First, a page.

Spring at the Los Angeles Arboretum

The first week of Spring is finally here and for many, a welcome relief.  Gardens definitely come to mind when we want to see the beauty of the season.  We recently visited the Los Angeles County Arboretum and Botanic Garden with the kids to attend a “Going Green” fair.  Living in Southern California, we don’t usually see a significant change between seasons with plants but the arboretum showed us a dazzling display of color and blooms during our brief visit.

arboretum cactus garden

You can tell Spring is in the air when we were greeted at the entrance with this stunning tree in bloom – completely covered with pinkish flowers.  The Pink trumpet tree from South America was a magnificent display that made my pink and purple loving daughter squeal with joy.

Pink trumpet tree arboretum image

It was definitely captivating and made many visitors clamor for their cameras to capture the vibrant flowers.

arboretum pink trumpet tree

The garden has an extensive plant collection scattered over six lands from specific places (Africa, Australia, Americas, etc.)  which include some rare and endangered species.

arboretum cactus image

 Our leisurely stroll took us through desert plants in bloom and flowering fruits.  Unfortunately, we didn’t get a chance to see the various greenhouses of orchids and succulents this time.arboretum cactus image

The nearly three miles of paved and dirt pathways meander through the park’s lands with the San Gabriel mountains in the backdrop.

los angeles arboretum image

One of the arboretum’s well-known residents are the numerous peafowls (peacocks and peahens) wandering around. These animals were introduced here in the late 1800s and have flourished since then along with other migratory birds in the area. They add to the colorful and unique atmosphere of the park.

los angeles arboretum peacaock

It was a treat to the senses with the plants and flowers showing off their vibrant colors, the sounds of birds chirping everywhere and various flowering scents radiating from almost every corner

arboretum flowering peach

Flowering Peach

arboretum lavender image

Lavender in bloom

Of course, my daughter made it a point to smell as many flowers and blooms as she could.  This one was the flowering nectarine with a sweet scent to it.

flowering nectarine arboretum image

I’ve forgotten how beautiful and peaceful this place was which greeted us with a wonderful surprise at each turn.  There aren’t many places in Los Angeles that can make you feel like it is a world away from the metropolis of traffic.

arboretum golden trumpet

Golden Trumpet tree

The 127-acre garden is also a historical site. This area was first established as an agricultural outpost of a nearby Spanish mission and was known as Rancho Santa Anita.  Its most influential owner was “Lucky” Baldwin, a Yankee capitalist, who bought it for $200,000 in 1875 and changed its name to Baldwin Ranch.  The state and county bought 111 acres in 1947 to create this arboretum.

arboretum well image

The four acre Baldwin Lake sits at the center of the arboretum full of birds, turtles and fish creating that serene oasis perfect for naps and picnics.

arboretum baldwin lake

Baldwin Lake

The arboretum has been a site for many film locations for TV and movies due to its proximity to Hollywood.  A few of the Tarzan movies have been filmed here. Though, the most notable would be the Victorian Queen Anne’s Cottage by the lake featured in the opening credits of the popular 80’s series, Fantasy Island.  It was Mr. Roarke’s home where Tatoo climbed to ring the bell.  It always brings back memories having loved this show when I was little.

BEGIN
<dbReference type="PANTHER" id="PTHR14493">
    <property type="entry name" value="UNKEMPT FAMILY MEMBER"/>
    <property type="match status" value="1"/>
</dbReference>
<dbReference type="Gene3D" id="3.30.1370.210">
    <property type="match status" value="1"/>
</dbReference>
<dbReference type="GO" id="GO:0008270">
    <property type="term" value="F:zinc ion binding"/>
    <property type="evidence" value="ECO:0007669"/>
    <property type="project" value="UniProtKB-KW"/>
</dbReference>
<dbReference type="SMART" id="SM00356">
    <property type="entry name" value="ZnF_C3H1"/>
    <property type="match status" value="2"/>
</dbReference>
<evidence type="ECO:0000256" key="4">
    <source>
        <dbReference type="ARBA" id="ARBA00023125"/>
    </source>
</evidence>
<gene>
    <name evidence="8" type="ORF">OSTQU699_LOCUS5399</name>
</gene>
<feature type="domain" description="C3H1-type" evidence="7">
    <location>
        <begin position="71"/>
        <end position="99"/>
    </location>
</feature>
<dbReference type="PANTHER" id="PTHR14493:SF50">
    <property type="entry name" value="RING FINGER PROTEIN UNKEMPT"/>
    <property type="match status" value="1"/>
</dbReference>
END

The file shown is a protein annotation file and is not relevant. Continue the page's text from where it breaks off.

arboretum queen anne cottage image

Queen Anne cottage

The cottage is also a part of the National Register of Historic Places.  It was built in 1885-86 as a guest house known as Baldwin cottage and later re-named Queen Anne for its architectural style.

arboretum coach barn image

Coach barn

We stumbled upon the Coach Barn which used to house private carriages and the coachman’s quarters. It is also listed in the National Register of Historic Places. What may be the fanciest barn I’ve seen, this Victorian inspired structure certainly had a very ornate exterior.

arboretum Citrus grove

Citrus grove

It wouldn’t be Southern California without a small citrus grove which smelled heavenly.  We actually saw people picking oranges and eating them so I guess it’s part of the admission fee.  We didn’t try them so I can’t tell you if they were sweet.  Maybe, next time.

arboretum oranges

Even though the roses weren’t in full bloom at the Rose Garden, it wasn’t hard to see why this was a popular place for wedding ceremonies during the summer.

arboretum rose garden image

The central pool and fountain is a place where many people were drawn to, especially kids, to watch the resident ducks and geese.

arboretum fountain image

Often overshadowed by other attractions around the Los Angeles region, the arboretum is such an enjoyable place to visit and relax.  We were only here for a few hours but will definitely return since we now have annual memberships to the American Horticultural Society’s Reciprocal Admission Program. This offers free admission to a network of gardens all over the USA, Canada, the Cayman Islands and the US Virgin Islands – a great deal when traveling.  I guess you’ll be seeing more botanic garden posts in the future here.  Happy Spring!

arboretum flowers image

 Los Angeles Arboretum Basics:

  • Address: 301 N. Baldwin Ave Arcadia, CA 91007
  • Hours: 9 AM – 5 PM Daily
  • Website: www.arboretum.org
  • Admission: $8 – Adults; $3 – Children (5-12); $6 – Seniors ; CASH Only
  • A one hour tram tour is available for an extra $4.

*What is your favorite Springtime activity or garden to visit? Have you enjoyed the Spring blooms yet?

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